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A Respondent Court Is Asked to Respond

Usually, the way to have a lower court's decision reviewed by a higher court is to appeal.  In the U.S. Supreme Court, an actual "appeal" in the technical sense is usually not available, and a petition for writ of certiorari is used instead.

Sometimes, though, neither of these procedures is available, and the aggrieved party must resort to an "extraordinary writ," a petition for a writ of prohibition or mandate.  In form, this is a new suit by the petitioner against the lower court itself, designated the "respondent."  In practice, the opposing party in the lower court is designated the "real party in interest," and that party defends the lower court's action.  That avoids the need for a court to appear as a party, generally regarded as unseemly.

And now, for something completely different....

In re Ryan, U.S. Supreme Court No. 14-375, is a petition by Arizona's prison chief against the Ninth Circuit for sitting on a case after it should be over.  As usual, the opposing party in the court below, the Arizona Federal Defender on behalf of murderer Graham Henry, filed an opposition.  But yesterday, the Supreme Court asked the Ninth Circuit itself to file a response.
The trail goes back to one of the worst decisions in modern Supreme Court history, Lockett v. Ohio (1978).  Without a shred of basis in the text or history of the Constitution, the Supreme Court conjured up a constitutional right of capital defendants to throw everything including the kitchen sink into the penalty phase and argue it is mitigation.  As Justice Thomas noted in his concurrence in Graham v. Collins, some defendants were even claiming they had been denied their constitutional right to argue in "mitigation" that they are sociopaths, something any rational person would consider aggravating.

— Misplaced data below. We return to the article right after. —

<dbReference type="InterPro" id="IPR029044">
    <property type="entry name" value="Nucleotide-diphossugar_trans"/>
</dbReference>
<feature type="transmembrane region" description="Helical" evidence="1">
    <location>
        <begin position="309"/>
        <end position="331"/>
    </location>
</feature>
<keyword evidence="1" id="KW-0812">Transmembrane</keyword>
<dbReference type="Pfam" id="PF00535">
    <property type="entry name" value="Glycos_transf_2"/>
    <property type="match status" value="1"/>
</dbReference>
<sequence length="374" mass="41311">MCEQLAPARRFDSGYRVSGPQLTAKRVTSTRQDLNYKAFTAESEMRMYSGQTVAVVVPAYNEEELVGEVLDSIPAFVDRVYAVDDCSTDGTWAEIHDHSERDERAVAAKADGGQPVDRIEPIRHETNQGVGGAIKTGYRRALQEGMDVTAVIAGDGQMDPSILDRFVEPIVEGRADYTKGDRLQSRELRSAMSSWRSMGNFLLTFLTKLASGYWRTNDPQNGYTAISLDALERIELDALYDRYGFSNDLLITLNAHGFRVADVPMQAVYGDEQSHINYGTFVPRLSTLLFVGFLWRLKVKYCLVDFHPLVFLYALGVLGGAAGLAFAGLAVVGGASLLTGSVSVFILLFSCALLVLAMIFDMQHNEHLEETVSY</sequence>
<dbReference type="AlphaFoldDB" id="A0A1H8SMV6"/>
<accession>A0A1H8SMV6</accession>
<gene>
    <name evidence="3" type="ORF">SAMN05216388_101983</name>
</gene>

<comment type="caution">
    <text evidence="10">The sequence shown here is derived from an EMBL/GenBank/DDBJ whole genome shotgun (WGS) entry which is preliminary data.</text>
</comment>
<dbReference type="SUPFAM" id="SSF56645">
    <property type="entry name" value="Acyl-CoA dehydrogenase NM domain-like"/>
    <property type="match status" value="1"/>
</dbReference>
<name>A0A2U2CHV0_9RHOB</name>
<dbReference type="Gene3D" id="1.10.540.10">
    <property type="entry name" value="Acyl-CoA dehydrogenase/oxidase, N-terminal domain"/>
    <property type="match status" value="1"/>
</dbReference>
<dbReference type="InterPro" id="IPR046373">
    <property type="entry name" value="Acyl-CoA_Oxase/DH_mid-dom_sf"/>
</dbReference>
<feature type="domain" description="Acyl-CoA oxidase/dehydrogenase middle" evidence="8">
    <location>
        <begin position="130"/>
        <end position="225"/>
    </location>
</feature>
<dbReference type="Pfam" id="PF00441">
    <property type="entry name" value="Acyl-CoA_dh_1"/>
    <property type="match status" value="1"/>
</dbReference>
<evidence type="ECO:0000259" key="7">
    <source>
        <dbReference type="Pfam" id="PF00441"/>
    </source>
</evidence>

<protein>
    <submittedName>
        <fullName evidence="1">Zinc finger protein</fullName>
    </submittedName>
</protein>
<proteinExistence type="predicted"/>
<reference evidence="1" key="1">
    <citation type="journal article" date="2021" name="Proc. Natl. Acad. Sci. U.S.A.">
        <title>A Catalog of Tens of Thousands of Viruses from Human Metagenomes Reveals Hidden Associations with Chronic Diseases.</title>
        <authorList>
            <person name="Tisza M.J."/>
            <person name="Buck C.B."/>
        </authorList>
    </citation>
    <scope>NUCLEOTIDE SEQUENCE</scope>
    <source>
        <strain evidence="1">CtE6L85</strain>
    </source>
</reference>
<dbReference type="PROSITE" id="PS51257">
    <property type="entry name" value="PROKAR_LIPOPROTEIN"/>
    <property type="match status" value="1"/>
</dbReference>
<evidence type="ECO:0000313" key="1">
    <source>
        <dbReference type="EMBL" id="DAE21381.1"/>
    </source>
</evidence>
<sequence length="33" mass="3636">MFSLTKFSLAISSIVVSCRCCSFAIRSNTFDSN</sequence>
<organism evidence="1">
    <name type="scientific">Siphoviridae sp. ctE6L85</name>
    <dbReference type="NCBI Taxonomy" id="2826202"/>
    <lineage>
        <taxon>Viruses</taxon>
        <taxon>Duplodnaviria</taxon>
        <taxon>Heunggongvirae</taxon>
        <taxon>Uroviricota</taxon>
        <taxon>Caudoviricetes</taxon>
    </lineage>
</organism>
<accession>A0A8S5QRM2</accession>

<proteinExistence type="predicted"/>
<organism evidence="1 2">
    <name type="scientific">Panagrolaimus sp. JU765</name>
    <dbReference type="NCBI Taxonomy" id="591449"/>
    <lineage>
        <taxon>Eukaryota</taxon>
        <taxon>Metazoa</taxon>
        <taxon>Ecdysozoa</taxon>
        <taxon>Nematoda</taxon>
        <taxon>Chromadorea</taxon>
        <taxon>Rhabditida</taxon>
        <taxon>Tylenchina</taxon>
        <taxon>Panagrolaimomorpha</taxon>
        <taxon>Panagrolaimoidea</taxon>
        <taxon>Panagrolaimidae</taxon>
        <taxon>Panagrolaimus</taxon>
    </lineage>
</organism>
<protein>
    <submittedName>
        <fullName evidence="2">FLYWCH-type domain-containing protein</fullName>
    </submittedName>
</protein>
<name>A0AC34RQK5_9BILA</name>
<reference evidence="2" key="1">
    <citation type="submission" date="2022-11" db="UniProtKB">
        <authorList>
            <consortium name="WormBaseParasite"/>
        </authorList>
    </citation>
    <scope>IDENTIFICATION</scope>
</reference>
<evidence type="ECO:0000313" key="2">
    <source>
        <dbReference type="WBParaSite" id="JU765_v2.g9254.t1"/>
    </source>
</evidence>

An issue in Arizona involves the courts of that state discounting "mitigating" evidence that has nothing whatever to do with the crime, i.e., lacks a "nexus."  If we applied common sense or the actual Constitution, that would be a perfectly good rule, but it is now considered contrary to the Lockett rule.  Graham Henry had a claim on that issue and lost at every stage of review:  direct appeal, three state post-conviction proceedings, habeas in the federal district court, and appeal to a three-judge panel.  The panel found that error, if any, was harmless because the state court had found a nexus between his proffered mitigation (that he is a drunk) and the crime, and that state courts found that his mitigation was insubstantial.  So the nexus rule didn't really hurt him in the circumstances of his case.

After denial of rehearing en banc and denial of certiorari by the Supreme Court, the case is over, right?  Arizona can finally carry out this long-delayed judgment, right?  Nope, the Ninth Circuit has stayed issuance of the mandate while it ponders nexus issues in another case.

In June 2013, the Supreme Court unanimously found that the Ninth had abused its discretion in a similar case, Ryan v. Schad.  I see another chastisement coming.

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